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Southern Israel today was struck by rockets fired from the Gaza Strip as President Obama began the second day of his visit to the region. The rockets underscored the challenges he faces there. Today Mr. Obama is visiting the West Bank, meeting with leaders of the Palestinian Authority, and also delivering a speech to the Israeli public. In reaching out to both sides, the president is trying to build trust to eventually restart the peace process.
NPR's Scott Horsley reports from Jerusalem.
SCOTT HORSLEY, BYLINE: President Obama's first day in Israel was rich in symbolism. Moments after touching down, he toured an anti-missile battery, symbolizing the U.S.-backed Iron Dome system that's helped Israel to repel hundreds of rocket attacks.
Later, he presented Prime Minister Benjamin Netanyahu with an artifact from a historic synagogue in Rhode Island that George Washington once visited. America's first president wrote to the congregation there of his hope that the children of Abraham should sit in safety and be unafraid. Obama delivered a similar message of his own.
PRESIDENT BARACK OBAMA: My main goal on this trip has been to have an opportunity to speak directly to the Israeli people at a time when obviously what was already a pretty tough neighborhood has gotten tougher, and let them know that they've got a friend in the United States.
HORSLEY: Obama and Netanyahu talked about that tough neighborhood. Obama renewed his warning that Syria's government will be held accountable if it uses chemical weapons - as the opposition's accused it of doing. And the two leaders downplayed any differences over Iran's suspected nuclear program.
Netanyahu praised the president for pursuing a diplomatic resolution while still giving Israel the room it wants to maneuver.
PRIME MINISTER BENJAMIN NETANYAHU: Thank you for unequivocally affirming Israel's sovereign right to defend itself, by itself, against any threat.
HORSLEY: Obama also called for extending the United States' military assistance agreement with Israel beyond 2017.
On the question that so often arises, Netanyahu says his new government remains committed to a two-state solution with the Palestinians.
NETANYAHU: Let us sit down at the negotiating table. Let us put aside all preconditions. Let us work together to achieve the historic compromise that will end our conflict once and for all.
HORSLEY: Before his meeting with Palestinian leaders today, Obama visited the Israel Museum.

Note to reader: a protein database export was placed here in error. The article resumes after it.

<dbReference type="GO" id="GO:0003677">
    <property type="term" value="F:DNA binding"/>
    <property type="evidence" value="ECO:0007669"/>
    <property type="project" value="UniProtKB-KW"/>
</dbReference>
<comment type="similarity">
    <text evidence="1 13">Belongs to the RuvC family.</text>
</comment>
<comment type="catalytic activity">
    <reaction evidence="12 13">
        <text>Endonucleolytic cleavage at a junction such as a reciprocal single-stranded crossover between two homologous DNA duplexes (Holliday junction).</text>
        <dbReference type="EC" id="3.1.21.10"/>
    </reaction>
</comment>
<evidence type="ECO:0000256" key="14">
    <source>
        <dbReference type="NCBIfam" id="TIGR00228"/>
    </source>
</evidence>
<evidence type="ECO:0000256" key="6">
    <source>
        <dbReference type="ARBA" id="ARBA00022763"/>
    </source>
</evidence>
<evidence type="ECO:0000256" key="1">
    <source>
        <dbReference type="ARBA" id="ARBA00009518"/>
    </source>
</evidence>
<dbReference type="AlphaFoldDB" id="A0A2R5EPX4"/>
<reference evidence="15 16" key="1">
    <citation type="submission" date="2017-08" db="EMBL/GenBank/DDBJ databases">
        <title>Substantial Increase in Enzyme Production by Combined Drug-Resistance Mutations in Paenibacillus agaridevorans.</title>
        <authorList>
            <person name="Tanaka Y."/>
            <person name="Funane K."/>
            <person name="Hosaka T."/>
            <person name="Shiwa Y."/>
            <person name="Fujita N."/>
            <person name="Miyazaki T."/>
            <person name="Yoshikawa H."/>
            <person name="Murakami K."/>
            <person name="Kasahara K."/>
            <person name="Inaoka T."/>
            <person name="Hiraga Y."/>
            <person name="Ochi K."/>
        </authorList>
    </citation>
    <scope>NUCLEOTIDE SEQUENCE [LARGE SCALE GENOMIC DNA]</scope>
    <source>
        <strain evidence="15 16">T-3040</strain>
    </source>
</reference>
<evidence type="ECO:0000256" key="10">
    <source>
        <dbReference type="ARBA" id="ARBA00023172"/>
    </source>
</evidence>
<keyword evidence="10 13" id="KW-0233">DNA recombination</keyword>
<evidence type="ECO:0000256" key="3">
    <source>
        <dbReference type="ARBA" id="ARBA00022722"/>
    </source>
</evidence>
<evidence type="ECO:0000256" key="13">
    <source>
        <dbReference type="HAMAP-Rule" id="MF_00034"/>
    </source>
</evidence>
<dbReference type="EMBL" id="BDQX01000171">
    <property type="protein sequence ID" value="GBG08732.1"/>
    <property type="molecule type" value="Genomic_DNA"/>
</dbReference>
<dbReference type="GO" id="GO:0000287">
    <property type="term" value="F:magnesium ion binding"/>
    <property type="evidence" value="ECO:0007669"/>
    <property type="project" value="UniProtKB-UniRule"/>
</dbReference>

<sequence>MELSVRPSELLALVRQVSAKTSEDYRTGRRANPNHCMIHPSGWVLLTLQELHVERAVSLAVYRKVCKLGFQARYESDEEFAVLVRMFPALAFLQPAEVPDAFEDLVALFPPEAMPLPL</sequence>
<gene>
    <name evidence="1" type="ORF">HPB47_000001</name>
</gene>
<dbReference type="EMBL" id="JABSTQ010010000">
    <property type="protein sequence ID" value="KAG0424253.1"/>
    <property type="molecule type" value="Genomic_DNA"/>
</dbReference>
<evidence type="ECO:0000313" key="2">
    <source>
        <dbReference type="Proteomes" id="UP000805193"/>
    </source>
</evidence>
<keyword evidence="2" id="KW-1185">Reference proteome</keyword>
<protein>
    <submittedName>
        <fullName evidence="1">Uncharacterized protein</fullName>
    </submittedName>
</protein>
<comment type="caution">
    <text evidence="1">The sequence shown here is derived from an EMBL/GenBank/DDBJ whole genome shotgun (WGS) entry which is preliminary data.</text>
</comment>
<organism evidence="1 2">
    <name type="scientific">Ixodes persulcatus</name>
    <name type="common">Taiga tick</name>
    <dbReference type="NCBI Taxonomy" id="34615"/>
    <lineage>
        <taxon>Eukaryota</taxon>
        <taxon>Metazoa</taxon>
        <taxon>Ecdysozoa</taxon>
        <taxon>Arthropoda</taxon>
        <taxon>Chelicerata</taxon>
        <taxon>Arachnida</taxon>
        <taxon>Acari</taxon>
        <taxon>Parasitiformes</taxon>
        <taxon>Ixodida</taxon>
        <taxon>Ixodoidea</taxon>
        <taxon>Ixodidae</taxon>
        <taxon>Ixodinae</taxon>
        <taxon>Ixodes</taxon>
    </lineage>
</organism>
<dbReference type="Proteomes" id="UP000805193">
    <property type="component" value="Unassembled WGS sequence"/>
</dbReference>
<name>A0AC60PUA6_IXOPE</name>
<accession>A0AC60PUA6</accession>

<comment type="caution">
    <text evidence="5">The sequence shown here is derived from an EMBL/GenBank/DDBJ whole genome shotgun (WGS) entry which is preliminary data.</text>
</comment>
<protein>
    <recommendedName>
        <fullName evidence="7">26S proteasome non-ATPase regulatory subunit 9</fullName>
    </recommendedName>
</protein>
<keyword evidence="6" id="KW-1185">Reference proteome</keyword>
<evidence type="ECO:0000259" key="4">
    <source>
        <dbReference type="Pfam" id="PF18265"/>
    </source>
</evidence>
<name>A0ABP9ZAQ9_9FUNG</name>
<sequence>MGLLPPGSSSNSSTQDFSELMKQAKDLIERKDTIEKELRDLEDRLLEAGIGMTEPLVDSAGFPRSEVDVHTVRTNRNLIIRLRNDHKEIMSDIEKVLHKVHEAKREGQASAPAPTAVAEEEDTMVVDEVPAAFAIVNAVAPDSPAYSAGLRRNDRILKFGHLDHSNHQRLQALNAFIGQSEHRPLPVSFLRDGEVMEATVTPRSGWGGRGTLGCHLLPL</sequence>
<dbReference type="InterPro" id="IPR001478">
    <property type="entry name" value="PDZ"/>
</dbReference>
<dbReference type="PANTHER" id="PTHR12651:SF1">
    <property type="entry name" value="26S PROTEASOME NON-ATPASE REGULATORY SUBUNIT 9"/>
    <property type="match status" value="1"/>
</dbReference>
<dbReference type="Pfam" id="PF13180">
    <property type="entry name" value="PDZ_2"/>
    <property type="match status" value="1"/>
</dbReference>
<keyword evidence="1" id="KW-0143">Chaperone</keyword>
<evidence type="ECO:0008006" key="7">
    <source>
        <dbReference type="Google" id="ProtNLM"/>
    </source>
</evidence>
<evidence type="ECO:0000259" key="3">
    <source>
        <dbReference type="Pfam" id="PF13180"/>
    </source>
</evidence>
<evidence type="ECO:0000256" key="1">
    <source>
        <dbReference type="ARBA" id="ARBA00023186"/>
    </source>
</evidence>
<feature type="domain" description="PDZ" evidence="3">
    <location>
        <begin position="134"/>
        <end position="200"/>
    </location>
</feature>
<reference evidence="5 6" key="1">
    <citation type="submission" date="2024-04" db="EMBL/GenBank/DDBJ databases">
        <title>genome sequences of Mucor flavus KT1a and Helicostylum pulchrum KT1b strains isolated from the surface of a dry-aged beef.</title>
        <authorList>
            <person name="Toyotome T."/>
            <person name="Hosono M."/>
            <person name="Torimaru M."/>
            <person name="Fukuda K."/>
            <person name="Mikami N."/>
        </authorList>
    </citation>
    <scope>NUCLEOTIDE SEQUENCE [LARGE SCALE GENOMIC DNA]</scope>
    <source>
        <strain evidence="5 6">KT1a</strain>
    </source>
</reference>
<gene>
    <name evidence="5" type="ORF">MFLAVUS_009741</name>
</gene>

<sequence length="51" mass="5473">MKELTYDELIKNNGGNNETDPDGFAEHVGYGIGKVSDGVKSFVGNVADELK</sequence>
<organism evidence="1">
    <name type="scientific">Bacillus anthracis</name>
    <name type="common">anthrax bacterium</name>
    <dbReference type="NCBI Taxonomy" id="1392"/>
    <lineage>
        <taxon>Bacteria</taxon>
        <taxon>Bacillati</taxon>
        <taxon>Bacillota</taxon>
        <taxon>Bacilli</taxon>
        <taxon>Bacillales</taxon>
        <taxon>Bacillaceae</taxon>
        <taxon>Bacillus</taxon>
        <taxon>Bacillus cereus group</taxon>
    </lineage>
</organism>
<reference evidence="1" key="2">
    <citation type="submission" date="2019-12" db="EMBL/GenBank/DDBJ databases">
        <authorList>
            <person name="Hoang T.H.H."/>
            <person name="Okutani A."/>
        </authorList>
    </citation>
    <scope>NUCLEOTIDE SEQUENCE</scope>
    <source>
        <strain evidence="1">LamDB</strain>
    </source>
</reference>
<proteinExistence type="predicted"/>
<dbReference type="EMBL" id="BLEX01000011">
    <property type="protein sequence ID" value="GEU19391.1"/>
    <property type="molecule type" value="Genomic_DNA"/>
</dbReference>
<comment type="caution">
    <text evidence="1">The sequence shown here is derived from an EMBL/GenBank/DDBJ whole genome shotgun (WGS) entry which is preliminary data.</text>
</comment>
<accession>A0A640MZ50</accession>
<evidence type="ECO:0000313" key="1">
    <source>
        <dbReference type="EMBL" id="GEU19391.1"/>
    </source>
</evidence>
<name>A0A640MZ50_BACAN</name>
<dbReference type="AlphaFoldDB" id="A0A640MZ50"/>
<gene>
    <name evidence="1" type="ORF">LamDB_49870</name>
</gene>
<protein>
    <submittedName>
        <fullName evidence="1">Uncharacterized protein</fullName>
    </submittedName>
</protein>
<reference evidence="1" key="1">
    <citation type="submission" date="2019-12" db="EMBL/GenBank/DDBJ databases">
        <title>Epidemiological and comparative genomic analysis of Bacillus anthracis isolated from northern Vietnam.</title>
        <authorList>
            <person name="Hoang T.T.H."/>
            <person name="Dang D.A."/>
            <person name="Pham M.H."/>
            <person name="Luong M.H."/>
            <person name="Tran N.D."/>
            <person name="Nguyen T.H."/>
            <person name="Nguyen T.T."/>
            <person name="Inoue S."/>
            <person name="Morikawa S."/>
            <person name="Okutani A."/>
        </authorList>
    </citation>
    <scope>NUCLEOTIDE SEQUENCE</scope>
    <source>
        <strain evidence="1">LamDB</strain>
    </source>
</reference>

Jeremy Ben-Ami, who heads the moderate pro-Israel lobbying group J Street, says the Dead Sea Scrolls on display there represent the ancient ties between Jews and the land of Israel - a connection that Obama has sometimes seemed to gloss over in the past.
JEREMY BEN-AMI: Two thousand years ago there were a group of people living in that area, you know, writing in Hebrew, capturing the exact same prayers on paper that Jews say today. It's an amazing thing. And there aren't many cultures that have that history and have that tie.
HORSLEY: Of course Jews are not the only people with long-standing ties here. In the old city of Jerusalem, sites holy to Jews, Christians and Muslims are piled practically on top of one another and grievances can run as deep as the roots.
Obama bristled yesterday at the suggestion that the failure to bring peace to the Middle East showed a lack of effort during his first term. Ultimately, he says, this is a really hard problem. And he purposely did not arrive this time with some bold new initiative from the outside.
OBAMA: I wanted to spend some time listening before I talked, which my mother always taught me was a good idea.
HORSLEY: In one more symbol yesterday, Obama helped plant a magnolia tree in the garden of Israeli President Shimon Peres. He told the parable of an old man who plants a tree in hopes it will bear fruit for his children. And Obama was serenaded by Israeli children singing in Hebrew, English and Arabic about their hopes for tomorrow.
(SOUNDBITE OF SONG, "TOMORROW")
UNIDENTIFIED CHILD: (Sung in foreign language)
HORSLEY: Scott Horsley, NPR News, Jerusalem. Transcript provided by NPR, Copyright NPR.